Nora, what I am pretty sure of that your parents did during the way: went without butter and sugar, bought savings bonds and stamps with every spare cent, recycled their rubber/string/foil/aluminum, wept for 'gold star' neighbors, prayed for their troops during the heavily fought Italian campaign, cheered when the allies got a foothold on Normandy, and probably got drunker than skunks on VJ and VE days. Your dad probably worked a lot of extra hours because everyone possible was in the military and the work had to be done. Your mom may have had to get a job - and if they were in NYC, she probably working in a small manufacturing plant coverted to wartime production. It was probably hot and difficult work.

Did you really read "half a dozen books?"

But I wouldn't normally give Nora such a hard time. People are ignorant of history - a combination of bad schooling from the NEA goons who mis-run our public schools, an entirely American dis-inclination to revisit the past and predilection to remain focused on the future, and the fact that most so-called intellectuals, are, well, dumb as a sack of rocks.

But another paragraph really tweaked me:
On Friday night we went downtown to see the writer Lawrence Wright, the author of The Looming Tower, perform his one-man show called My Trip to Al Queda. It's a completely riveting evening, and it begins with Wright's story about The Siege, a Denzel Washington movie about terrorism that Wright wrote and which some blamed for inciting a terrorist act that resulted in the death of one person and the crippling of another. It was a stupid, mindless act on the part of the terrorists, obviously, but Wright understands that if he hadn't written the movie, it might never have happened. It led him to write his brilliant book, and then, to write and perform his play about terrorism and torture and his own response to what he's learned.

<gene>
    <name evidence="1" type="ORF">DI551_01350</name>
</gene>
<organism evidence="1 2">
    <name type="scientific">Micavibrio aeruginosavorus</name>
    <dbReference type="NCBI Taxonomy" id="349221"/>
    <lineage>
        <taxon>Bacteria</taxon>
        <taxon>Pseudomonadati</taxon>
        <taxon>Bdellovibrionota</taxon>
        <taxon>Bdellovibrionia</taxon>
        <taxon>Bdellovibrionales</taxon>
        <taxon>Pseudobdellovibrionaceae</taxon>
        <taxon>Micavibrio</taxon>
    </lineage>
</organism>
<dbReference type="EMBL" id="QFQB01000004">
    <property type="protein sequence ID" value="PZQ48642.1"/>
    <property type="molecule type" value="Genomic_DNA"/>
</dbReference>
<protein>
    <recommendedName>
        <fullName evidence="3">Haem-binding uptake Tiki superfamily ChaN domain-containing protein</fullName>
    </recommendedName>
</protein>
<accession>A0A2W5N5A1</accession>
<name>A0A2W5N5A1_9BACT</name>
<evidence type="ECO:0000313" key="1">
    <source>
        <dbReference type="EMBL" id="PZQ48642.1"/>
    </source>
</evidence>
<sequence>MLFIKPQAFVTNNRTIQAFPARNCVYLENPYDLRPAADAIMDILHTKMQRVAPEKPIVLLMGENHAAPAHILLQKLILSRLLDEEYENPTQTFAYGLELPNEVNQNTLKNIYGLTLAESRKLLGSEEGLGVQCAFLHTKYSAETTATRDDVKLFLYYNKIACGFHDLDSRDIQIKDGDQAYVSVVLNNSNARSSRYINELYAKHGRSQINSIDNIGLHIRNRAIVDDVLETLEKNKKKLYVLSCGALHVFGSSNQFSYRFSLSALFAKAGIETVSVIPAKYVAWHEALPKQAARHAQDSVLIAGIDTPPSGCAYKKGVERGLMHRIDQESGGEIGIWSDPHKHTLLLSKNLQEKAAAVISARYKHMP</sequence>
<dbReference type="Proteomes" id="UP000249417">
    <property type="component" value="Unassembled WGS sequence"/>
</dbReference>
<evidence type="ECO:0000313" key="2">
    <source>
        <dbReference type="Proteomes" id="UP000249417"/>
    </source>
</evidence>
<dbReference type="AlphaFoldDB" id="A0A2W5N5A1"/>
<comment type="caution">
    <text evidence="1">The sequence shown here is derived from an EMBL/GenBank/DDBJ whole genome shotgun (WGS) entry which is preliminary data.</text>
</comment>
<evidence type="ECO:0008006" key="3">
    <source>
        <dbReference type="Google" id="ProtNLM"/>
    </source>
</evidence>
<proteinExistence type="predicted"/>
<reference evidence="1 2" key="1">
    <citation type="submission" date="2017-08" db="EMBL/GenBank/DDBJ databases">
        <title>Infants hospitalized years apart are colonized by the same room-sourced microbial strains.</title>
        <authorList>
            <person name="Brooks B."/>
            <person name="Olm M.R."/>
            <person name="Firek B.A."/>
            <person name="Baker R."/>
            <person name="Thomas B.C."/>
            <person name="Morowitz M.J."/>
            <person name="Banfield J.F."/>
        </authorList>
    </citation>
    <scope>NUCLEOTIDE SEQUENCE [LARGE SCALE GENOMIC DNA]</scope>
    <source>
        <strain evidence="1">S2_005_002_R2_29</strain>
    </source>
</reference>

Once again, I don't know the author, which I'm sure in not surprising, and I haven't seen the Denzel movie except on an airplane screen (enjoyed it), and don't know the incident she's referring to. But let me parse this: a screenwriter wrote a successful movie ($M), someone did something stupid because if it (maybe), so he wrote a book and a play about his experience and gives one-man shows to people like Nora. What an amazing self centered universe these people live in. Nora's parents would undoubtedly be startled beyond belief.

Oh, and Nora, the "the Holocaust, for example, and the Japanese internment camps" aren't really two things that should be in the same sentence. In the first half you have 6M people murdered, in the second half around 120K mostly US citizens were moved out of sensitive coastal areas and put into camps for the 'duration.' None were killed that I am aware of. While it is not clear that any Japanese agents were caught up in the net, it was well known at the time, and declassified Japanese documents have proved, there were significant numbers (>1000) of Japanese spys operating in the US at the time.

Finally, comparing Gitmo (350+ non US citizens, non murdered), the Japanese Internment (120K+ US citizens, non murdered), and the Holocaust (6M murdered) is just silly.

And predictable, probably, from the brief bio I read on HuffPo.